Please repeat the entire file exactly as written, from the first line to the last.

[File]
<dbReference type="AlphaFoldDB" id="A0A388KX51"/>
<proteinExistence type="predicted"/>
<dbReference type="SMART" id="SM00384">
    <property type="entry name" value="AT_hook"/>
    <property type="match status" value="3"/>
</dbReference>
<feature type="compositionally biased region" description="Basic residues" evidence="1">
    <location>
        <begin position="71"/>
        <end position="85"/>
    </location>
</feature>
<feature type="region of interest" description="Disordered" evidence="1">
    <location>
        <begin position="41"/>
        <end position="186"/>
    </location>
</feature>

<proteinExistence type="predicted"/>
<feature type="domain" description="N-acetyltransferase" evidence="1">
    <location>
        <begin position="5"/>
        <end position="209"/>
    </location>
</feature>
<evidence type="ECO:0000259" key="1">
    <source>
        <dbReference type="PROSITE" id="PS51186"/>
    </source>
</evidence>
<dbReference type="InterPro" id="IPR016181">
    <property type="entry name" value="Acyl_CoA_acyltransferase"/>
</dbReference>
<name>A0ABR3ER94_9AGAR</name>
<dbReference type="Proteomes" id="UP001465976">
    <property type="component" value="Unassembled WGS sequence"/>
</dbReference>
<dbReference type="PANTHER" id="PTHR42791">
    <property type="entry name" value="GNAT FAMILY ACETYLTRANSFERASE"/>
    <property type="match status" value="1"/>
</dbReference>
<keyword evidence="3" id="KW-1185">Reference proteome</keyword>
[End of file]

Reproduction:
<dbReference type="AlphaFoldDB" id="A0A388KX51"/>
<proteinExistence type="predicted"/>
<dbReference type="SMART" id="SM00384">
    <property type="entry name" value="AT_hook"/>
    <property type="match status" value="3"/>
</dbReference>
<feature type="compositionally biased region" description="Basic residues" evidence="1">
    <location>
        <begin position="71"/>
        <end position="85"/>
    </location>
</feature>
<feature type="region of interest" description="Disordered" evidence="1">
    <location>
        <begin position="41"/>
        <end position="186"/>
    </location>
</feature>

<proteinExistence type="predicted"/>
<feature type="domain" description="N-acetyltransferase" evidence="1">
    <location>
        <begin position="5"/>
        <end position="209"/>
    </location>
</feature>
<evidence type="ECO:0000259" key="1">
    <source>
        <dbReference type="PROSITE" id="PS51186"/>
    </source>
</evidence>
<dbReference type="InterPro" id="IPR016181">
    <property type="entry name" value="Acyl_CoA_acyltransferase"/>
</dbReference>
<name>A0ABR3ER94_9AGAR</name>
<dbReference type="Proteomes" id="UP001465976">
    <property type="component" value="Unassembled WGS sequence"/>
</dbReference>
<dbReference type="PANTHER" id="PTHR42791">
    <property type="entry name" value="GNAT FAMILY ACETYLTRANSFERASE"/>
    <property type="match status" value="1"/>
</dbReference>
<keyword evidence="3" id="KW-1185">Reference proteome</keyword>